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Thread: Lighting Circuit Amperage - Lampholder vs Luminaire

  1. #1
    Join Date
    Oct 2016
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    Omaha, NE
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    Lighting Circuit Amperage - Lampholder vs Luminaire

    Is a LED fixture(Luminaire) considered a lampholder or to have lampholders within? I know you can have a lighting circuit up to 50A but only over 20A if it has a heavy duty lampholder (210.21 & 23).
    So can we have 22A of load on a 30A breaker for a new LED Fixtures?
    I have looked through several code sections and tried to find an answer on-line but I haven't found anything that difinitively states a Luminaire is or has to have a lampholder. The Luminaire definition says a lampholder itself is not a luminaire but it doesn't go the otherway and say luminaire is always a lampholder. 210.21&23 only refer to lampholders not luminaires.

    What are your thoughts and do you think >20A lighting circuits for LED fixtures is a code violation?
    Thanks

  2. #2
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    Placerville, CA, USA
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    I would first ask whether the luminaires are listed for use on a more than 20A circuit. The installation instructions may specify a maximum OCPD.

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  3. #3
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    Oct 2016
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    Omaha, NE
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    Every cut sheet, installation manual, or photometric sheet I can find mentions nothing about rated for 750 watts or 20A circuits.
    Even talked with two reps and they have never run across this issue and don't know if the fixtures are rated for 750 watts or 20A circuits.
    The fixture we are using is an Autobahn ATB2 for your info.
    Thanks again,

  4. #4
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    This unit is listed for outdoor installation only (as in highway or parking lot), so it is quite possible that the Code section on lighting circuits does not really apply. I would also check the UL listing to see whether it specifies a maximum OCPD. The fixture wiring in the unit may have a current limit lower than 50A and so would not be properly protected.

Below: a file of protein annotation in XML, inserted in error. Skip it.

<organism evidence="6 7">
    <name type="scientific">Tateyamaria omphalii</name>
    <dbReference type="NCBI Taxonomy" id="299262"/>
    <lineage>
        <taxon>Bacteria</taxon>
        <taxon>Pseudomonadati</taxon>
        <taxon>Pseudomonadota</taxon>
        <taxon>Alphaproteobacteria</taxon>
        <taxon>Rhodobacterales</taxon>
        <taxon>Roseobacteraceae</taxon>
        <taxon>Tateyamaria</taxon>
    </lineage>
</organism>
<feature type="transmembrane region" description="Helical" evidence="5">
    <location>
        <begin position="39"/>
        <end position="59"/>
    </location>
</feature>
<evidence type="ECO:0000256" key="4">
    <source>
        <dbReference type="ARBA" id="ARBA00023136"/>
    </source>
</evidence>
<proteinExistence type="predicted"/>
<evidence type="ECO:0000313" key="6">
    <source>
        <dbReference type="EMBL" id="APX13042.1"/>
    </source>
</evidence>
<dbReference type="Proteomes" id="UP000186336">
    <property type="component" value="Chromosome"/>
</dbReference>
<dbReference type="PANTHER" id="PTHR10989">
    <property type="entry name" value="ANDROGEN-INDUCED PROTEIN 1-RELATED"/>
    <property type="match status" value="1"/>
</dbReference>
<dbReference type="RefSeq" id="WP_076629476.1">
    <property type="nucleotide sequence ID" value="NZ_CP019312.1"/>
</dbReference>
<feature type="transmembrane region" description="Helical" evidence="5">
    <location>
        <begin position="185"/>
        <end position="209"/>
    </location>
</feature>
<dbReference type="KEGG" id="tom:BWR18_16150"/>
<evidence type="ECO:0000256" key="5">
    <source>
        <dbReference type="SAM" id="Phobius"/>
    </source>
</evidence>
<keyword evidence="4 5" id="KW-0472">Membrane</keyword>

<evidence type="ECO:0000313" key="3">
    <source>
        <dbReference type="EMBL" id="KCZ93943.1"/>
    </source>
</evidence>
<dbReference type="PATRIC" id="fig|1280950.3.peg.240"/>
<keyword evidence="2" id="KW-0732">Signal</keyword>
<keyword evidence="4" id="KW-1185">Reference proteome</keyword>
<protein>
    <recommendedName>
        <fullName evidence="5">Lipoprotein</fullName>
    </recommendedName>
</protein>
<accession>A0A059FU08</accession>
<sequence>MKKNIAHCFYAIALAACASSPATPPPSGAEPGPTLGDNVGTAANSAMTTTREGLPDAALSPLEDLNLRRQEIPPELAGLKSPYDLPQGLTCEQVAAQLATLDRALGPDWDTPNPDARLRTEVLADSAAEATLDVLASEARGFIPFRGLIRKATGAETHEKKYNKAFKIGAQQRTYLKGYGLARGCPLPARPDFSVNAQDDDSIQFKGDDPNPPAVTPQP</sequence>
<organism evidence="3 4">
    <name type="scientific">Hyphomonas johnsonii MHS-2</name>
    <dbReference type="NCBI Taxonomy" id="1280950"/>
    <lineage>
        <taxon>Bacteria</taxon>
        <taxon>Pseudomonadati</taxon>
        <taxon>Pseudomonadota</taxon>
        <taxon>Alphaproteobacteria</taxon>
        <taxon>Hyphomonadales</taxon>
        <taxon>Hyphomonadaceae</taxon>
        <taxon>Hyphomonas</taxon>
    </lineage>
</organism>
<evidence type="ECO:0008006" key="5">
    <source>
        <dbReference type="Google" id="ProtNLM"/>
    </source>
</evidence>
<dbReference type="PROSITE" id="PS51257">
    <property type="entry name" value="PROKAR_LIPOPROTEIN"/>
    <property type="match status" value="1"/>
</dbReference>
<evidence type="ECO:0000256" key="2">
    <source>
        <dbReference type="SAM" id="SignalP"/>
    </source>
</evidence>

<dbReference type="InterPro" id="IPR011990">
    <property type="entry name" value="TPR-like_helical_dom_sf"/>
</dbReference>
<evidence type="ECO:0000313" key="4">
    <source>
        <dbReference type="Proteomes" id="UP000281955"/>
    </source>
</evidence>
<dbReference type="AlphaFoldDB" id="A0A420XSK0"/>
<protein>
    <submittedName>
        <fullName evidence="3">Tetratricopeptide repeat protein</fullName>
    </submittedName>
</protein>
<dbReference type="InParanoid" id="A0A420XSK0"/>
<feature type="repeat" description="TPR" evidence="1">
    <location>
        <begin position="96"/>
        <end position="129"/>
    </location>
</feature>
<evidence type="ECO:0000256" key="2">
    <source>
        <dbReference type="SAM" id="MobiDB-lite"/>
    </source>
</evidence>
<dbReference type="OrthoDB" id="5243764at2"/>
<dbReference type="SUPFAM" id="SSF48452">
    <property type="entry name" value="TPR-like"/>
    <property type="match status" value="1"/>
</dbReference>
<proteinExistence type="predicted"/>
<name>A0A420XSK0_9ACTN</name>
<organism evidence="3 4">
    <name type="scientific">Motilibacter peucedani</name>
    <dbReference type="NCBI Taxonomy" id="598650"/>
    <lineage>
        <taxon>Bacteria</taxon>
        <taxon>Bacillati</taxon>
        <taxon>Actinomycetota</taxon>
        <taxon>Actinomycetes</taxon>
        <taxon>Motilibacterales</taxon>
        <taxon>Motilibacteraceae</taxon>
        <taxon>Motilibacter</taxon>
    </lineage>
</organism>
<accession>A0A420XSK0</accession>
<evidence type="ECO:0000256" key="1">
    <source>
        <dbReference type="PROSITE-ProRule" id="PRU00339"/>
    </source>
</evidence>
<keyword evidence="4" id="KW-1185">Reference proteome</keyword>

If it does catch fire, in the outdoor setting the damage it does will be limited.

  5. #5
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    Quote Originally Posted by GoldDigger View Post
    This unit is listed for outdoor installation only (as in highway or parking lot), so it is quite possible that the Code section on lighting circuits does not really apply. I would also check the UL listing to see whether it specifies a maximum OCPD. The fixture wiring in the unit may have a current limit lower than 50A and so would not be properly protected.

    If it does catch fire, in the outdoor setting the damage it does will be limited.
    If under the NEC, fixture wires are permitted to be smaller [210.19(A)(4) Exception No. 2; 240.5(B)(2)]
    I will have achieved my life's goal if I die with a smile on my face.

  6. #6
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    Here is answer I got from a member of the code writing panel.

    Yes it is a code requirement that lighting fixtures on 30 A or higher should have heavy duty lamp holders.
    I looked and checked and UL does not have a category named Heavy duty lamp holders. Consensus seems to be that this originated when we used fixtures with very high wattage incandescent lamps which produced a lot of heat. Newer HID, CFL and LED fixtures do not have this concern. I also discussed this with an AHJ who said he would not have any qualms on granting a variance for LED fixtures without a heavy duty lamp holders ( to the best of my knowledge no one manufacturers such fixtures with heavy duty lamp holders).
    So yes even though it is a code requirement but I am sure your AHJ will be willing to grant you an exemption.
    On a side note, I have submitted a Public Input for 2020 Code to have an exemption written in the code. Even if it gets approved by the panel it won't help you right now.

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